Funding for the South of the Lake project has not been obligated at this time.  Amtrak and the three states of Michigan, Indiana and Illinois will be reviewing options and determining the preferred alternative. Twenty-seven alternatives are on the table.

Because slow orders on the Ypsilanti-Kalamazoo section were hurting ridership, MDOT made the decision to get the tracks stabilized immediately.  Work should be completed within ten days and trains should be back on their previous schedule. 

Amtrak is now working on its Porter-New Buffalo section as plans proceed to up speeds to 110 mph.  The Michigan section is ready now.

Work at West Detroit will allow passenger trains to cross directly from Norfolk Southern to Canadian National tracks.  This involves building one mile of new track.  MDOT is negotiating with the City of Detroit on land for a new station which could serve both tracks from a center platform. 

As to the commuter lines, MDOT is moving ahead on a robust overhaul of the ex- METRA equipment it has leased.  Seating issues have been resolved and new seats should be installed within a couple of months.  Amtrak will probably be the operator of the Ann Arbor-Detroit line, as it currently works with the freight railroads.

MDOT chairs the Eastern Border Coalition, a broad-based group attempting to resolve issues making cross border train travel so difficult.  Both Canadian and US federal officials are involved as well as representatives from Ontario, Quebec, New Brunswick, Maine, Vermont, New York and Michigan.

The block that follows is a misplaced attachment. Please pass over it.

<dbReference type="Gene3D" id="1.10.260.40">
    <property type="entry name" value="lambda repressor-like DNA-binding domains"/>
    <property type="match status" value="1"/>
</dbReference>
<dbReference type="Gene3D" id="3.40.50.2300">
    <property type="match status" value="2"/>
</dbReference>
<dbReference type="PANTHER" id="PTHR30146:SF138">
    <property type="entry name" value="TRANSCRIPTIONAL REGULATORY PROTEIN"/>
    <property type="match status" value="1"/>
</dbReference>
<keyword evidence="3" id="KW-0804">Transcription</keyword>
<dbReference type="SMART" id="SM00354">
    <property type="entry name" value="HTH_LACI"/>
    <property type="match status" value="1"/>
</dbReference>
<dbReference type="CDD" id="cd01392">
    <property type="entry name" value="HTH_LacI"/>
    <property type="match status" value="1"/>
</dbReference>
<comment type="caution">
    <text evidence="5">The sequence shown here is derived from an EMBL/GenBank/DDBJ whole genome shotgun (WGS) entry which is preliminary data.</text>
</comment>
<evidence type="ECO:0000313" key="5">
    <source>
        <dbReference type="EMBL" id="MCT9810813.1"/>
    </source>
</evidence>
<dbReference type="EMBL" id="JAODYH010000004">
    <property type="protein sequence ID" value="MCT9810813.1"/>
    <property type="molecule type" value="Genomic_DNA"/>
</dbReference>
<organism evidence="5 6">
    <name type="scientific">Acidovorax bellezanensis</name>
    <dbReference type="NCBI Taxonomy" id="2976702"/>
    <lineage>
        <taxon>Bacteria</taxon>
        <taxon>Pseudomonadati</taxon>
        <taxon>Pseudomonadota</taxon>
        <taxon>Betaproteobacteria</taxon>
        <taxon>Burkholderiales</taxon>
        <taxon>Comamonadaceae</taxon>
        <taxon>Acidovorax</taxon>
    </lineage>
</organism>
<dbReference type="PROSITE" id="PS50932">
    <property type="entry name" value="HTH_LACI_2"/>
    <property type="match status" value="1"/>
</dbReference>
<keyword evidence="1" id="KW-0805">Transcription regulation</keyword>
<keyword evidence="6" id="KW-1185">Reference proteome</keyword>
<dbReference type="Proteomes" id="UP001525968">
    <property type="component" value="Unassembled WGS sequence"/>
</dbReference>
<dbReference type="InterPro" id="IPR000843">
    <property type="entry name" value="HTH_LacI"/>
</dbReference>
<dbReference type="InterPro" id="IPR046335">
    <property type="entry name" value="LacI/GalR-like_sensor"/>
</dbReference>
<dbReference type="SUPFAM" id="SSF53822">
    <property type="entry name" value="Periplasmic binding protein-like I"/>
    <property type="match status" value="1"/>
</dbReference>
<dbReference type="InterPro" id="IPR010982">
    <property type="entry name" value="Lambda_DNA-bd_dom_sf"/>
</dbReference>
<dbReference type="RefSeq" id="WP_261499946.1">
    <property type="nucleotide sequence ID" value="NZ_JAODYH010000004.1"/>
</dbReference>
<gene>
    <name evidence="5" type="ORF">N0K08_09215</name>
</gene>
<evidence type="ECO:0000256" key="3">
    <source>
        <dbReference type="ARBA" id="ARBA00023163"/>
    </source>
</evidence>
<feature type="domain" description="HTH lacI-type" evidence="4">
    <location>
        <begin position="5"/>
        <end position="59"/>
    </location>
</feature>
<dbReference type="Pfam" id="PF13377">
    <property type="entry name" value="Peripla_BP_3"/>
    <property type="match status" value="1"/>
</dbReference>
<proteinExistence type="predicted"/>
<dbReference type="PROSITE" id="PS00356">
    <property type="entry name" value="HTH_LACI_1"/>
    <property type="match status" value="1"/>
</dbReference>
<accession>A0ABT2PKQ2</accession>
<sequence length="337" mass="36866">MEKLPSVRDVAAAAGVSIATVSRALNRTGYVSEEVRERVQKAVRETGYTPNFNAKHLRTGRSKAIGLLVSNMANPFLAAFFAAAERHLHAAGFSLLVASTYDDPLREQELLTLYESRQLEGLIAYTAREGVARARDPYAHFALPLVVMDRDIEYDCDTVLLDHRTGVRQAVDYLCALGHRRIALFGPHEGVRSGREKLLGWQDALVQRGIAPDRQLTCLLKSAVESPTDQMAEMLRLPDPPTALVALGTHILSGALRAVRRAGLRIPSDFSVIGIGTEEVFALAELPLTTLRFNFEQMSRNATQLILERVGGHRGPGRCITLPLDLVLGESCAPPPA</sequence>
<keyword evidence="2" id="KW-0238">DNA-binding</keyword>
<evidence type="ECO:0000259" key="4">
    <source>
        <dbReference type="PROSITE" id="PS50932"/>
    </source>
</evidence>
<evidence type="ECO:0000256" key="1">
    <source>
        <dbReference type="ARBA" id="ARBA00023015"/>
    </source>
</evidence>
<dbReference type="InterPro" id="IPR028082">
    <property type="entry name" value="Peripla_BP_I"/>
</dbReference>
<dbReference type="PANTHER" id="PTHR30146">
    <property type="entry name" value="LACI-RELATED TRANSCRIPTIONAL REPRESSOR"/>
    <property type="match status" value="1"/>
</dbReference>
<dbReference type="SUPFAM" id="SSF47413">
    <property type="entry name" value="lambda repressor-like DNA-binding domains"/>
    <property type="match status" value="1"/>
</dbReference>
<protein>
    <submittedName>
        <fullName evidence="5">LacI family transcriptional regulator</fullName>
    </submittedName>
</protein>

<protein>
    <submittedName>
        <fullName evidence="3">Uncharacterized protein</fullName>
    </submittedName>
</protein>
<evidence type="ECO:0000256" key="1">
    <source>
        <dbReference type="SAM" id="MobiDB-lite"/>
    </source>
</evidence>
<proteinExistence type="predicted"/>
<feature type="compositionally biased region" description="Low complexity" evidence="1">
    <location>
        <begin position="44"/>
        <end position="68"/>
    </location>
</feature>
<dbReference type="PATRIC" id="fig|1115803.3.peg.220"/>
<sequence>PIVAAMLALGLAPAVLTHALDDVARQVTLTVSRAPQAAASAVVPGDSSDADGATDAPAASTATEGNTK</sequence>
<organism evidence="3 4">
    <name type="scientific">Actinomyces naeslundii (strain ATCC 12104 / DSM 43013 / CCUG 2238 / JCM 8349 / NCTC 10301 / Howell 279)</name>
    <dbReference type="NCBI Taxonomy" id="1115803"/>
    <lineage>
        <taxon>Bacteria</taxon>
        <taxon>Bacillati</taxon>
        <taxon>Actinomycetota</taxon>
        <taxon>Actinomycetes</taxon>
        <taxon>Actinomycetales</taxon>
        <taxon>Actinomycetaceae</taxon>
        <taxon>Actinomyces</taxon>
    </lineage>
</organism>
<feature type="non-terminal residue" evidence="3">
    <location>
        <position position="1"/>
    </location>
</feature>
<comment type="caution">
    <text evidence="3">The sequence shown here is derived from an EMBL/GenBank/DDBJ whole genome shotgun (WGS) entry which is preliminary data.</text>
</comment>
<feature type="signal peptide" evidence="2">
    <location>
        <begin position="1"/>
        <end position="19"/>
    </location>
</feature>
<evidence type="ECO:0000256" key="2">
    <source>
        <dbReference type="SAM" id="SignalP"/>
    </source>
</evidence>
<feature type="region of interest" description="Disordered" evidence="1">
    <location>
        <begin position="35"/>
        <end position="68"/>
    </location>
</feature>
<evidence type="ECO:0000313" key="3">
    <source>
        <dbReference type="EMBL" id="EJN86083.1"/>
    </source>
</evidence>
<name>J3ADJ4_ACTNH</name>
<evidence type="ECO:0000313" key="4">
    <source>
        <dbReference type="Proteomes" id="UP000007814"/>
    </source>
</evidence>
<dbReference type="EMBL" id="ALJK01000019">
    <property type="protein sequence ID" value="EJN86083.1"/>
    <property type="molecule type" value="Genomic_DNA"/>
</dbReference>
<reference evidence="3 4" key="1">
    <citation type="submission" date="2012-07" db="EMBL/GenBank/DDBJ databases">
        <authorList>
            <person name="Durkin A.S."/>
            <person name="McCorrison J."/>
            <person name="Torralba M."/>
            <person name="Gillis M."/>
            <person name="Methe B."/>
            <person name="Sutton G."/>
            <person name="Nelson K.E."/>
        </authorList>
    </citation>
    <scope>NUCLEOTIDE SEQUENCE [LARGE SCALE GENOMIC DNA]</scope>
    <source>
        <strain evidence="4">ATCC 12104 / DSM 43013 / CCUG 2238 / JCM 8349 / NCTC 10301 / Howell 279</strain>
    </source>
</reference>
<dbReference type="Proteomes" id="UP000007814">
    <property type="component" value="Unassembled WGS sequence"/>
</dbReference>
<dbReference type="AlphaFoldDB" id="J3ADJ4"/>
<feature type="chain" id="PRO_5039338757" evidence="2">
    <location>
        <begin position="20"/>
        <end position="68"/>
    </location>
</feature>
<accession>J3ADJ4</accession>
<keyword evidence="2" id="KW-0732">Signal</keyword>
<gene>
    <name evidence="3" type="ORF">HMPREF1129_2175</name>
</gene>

MDOT’s focus at the moment is on the Detroit-Chicago line.  Issues involving other Michigan routes will have to wait. Hoeffner feels that better bus connections will be the first step.

The current maintenance effort will not resolve the problems at Jackson.  A permanent solution awaits the upgrading of the Dearborn-Kalamazoo line, which is at least two years in the future.

Track Work on the Wolverine Line:  Larry Krieg showed a video of recent track work along the Wolverine line from Kalamazoo to Dearborn.  The machinery used and the speed at which repairs can be made are impressive. 

As to the status of the WALLY commuter line, a good bit of ballast and tie work has been completed.  Needed now is access into downtown Ann Arbor via the Ann Arbor Railroad and finalization of station locations and cost estimates for constructing them.  Outstanding capital costs will be at least $19 million.  The local match for operating costs will be around $2 million annually.  The University of Michigan and Washtenaw County remain very positive as does the City of Howell.  Most officials in Livingston County remain unconvinced.

Keynote: Cooperative Effort Pays Off for the Midwest:  Dr. John J. H. “Joe” Schwarz, Governor’s Appointee to the Midwest Interstate Passenger Rail Commission, gave the keynote address.  Schwarz recounted that he was born in Chicago and made his first train tip when he was just a few days old, traveling with his parents to his Battle Creek home. Over the years, he traveled frequently from the Michigan Central Station which today houses Clara’s Restaurant where we are meeting today.  Schwarz would like to see the current Wolverine line offer the best passenger rail service in the nation, with new rail and new equipment.  He feels this is possible if citizens continue to lean on our leaders.  Each member present should work to see that their U. S. Representative supports Amtrak. Key people working on the project include Governor Snyder, Schwarz, Tim Hoeffner, and MDOT Director Kirk Steudle.  Norfolk Southern has agreed that a change of ownership of the rail line between Dearborn and Kalamazoo can happen.  There is no through traffic on the line.